UPDATE: Twitter service has been restored for the Department of the Interior, and Mount Rainier is offering safety and road updates via @mountrainierNPS.
From The Washington Post: “Thomas Crosson, a spokesman for the National Park Service, the Interior agency whose employee retweeted the offending tweets, said the action was ‘inconsistent with the agency’s approach to engaging the public through social media.’
‘The Department of Interior’s communications team determined that it was important to stand down Twitter activity across the Department temporarily, except in the case of public safety,’ Crosson said in an email.
“Now that social media guidance has been clarified, the Department and its bureaus should resume Twitter engagement as normal this weekend.’ ”
Original story: It appears the National Park Service has lost its Twitter privileges for the time being.
“All bureaus and the department have been directed by incoming administration to shut down Twitter platforms immediately until further notice,” said an email circulated to Park Service employees Friday afternoon.
The email described the stand-down as an “urgent directive,” The Post reported.
It’s unclear how many official government Twitter accounts are affected, but the Department of Interior includes the Park Service, U.S. Fish and Wildlife Service and U.S. Geological Survey.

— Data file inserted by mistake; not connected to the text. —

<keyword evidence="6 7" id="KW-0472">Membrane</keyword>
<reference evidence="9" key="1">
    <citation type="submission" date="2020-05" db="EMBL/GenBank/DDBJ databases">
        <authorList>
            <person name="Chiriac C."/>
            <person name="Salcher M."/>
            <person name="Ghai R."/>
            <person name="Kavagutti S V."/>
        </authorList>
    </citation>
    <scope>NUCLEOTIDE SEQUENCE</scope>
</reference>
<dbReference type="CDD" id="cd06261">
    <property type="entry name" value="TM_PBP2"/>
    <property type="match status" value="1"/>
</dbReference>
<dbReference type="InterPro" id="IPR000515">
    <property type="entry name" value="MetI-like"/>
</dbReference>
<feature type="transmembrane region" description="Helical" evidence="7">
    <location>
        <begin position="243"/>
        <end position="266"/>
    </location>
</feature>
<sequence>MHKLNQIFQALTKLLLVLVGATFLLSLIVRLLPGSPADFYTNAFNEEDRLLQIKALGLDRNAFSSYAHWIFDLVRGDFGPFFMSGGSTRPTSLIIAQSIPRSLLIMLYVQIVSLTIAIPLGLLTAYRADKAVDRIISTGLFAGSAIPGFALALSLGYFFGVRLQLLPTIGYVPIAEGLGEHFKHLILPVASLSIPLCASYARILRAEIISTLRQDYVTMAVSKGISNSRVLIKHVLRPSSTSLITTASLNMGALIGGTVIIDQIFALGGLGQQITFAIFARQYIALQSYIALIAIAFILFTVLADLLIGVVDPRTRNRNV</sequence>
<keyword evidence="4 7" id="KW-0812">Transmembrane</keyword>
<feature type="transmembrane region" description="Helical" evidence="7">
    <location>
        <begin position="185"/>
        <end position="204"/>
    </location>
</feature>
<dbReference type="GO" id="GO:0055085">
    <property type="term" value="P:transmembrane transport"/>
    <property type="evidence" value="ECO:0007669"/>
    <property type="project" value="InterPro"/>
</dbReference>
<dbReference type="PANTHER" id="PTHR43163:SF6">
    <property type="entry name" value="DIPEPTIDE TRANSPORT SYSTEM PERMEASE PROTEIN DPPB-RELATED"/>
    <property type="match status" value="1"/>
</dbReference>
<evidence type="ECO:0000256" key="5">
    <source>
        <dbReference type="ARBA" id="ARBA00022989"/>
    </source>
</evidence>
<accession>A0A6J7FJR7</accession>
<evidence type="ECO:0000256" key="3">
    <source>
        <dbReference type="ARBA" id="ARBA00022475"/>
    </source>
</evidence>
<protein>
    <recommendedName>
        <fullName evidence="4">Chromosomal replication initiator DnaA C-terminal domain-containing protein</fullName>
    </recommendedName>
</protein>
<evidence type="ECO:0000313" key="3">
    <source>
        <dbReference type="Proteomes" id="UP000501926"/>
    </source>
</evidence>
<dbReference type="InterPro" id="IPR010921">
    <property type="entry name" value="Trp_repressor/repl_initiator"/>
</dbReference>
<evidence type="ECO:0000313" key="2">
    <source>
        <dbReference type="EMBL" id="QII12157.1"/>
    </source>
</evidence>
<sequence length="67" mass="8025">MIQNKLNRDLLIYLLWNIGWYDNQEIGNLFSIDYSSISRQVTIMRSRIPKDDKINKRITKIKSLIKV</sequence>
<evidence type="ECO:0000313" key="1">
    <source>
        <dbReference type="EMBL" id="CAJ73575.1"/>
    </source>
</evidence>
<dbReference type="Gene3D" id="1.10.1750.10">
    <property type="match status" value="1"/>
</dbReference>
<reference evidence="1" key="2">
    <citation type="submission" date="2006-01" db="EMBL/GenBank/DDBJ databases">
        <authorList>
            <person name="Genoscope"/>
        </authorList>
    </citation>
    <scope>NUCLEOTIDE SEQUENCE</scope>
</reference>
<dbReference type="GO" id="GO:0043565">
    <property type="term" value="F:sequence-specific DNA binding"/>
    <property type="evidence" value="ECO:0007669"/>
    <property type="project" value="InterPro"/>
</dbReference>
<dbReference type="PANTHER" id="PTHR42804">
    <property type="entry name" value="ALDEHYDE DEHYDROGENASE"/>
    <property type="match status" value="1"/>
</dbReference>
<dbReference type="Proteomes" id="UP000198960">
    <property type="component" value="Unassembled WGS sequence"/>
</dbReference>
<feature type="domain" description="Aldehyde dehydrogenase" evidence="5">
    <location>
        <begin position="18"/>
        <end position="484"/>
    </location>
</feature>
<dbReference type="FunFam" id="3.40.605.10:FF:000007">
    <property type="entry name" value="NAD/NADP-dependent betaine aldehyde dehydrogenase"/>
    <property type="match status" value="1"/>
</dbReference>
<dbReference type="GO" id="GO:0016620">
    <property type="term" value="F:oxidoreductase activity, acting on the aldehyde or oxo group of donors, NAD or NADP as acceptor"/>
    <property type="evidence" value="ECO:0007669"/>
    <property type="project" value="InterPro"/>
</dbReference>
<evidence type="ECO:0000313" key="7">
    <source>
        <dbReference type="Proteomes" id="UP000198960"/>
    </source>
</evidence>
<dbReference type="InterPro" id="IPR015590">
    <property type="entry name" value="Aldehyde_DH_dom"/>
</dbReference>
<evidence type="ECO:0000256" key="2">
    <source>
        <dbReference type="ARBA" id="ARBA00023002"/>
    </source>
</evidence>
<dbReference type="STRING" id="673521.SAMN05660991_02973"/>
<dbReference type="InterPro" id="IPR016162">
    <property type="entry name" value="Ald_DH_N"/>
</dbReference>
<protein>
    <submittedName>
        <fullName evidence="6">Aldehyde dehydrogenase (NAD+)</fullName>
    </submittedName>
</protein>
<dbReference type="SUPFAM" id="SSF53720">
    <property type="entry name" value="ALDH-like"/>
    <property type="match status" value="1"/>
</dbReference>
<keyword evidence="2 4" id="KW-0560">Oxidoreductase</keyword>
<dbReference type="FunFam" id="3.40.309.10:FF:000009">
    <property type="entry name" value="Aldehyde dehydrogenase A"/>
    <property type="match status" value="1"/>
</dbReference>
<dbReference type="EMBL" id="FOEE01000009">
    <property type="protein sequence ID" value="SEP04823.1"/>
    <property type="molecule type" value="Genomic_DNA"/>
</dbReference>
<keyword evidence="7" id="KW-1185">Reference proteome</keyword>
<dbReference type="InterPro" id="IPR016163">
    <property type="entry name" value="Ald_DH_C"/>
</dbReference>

Mount Rainier National Park tweeted about 4 p.m. that all park road conditions will now be provided on its Facebook page rather than on Twitter.
The park tweets daily when the gate to Longmire and Paradise opens and other information visitors need to know.
A Park Service employee who was not named told both Gizmodo and The Post that shutting down the Twitter accounts was due to two retweets.
One was from a New York Times reporter showing side-by-side photos of crowds at Pres. Barack Obama’s 2009 inauguration and Trump’s 2017 inauguration. The other was about pages dedicated to climate change, civil rights and healthcare issues being removed from the White House’s official website.
The tweets have since been deleted from the National Park Service’s Twitter account.
An investigation into whether the tweets were intentional, accidental or part of a hack is underway, according to Politico.com.
National Park Service spokesman Thomas Crosson declined to comment on the tweeting ban, according to The Post. But he said that it is against Park Service policy to estimate the size of crowds at events, because they are often inaccurate.
“Due to the difficulty in accurately assessing crowd estimates for large events, most notably following 1995’s Million Man March, the National Park Service no longer makes it a practice to provide crowd estimates for permitted events,” Crosson said in an email to The Post.
“While we make internal estimates for staffing, security and emergency response purposes, it is left to the discretion of event organizers to make a determination of the event attendance.”
Stacia Glenn: 253-597-8653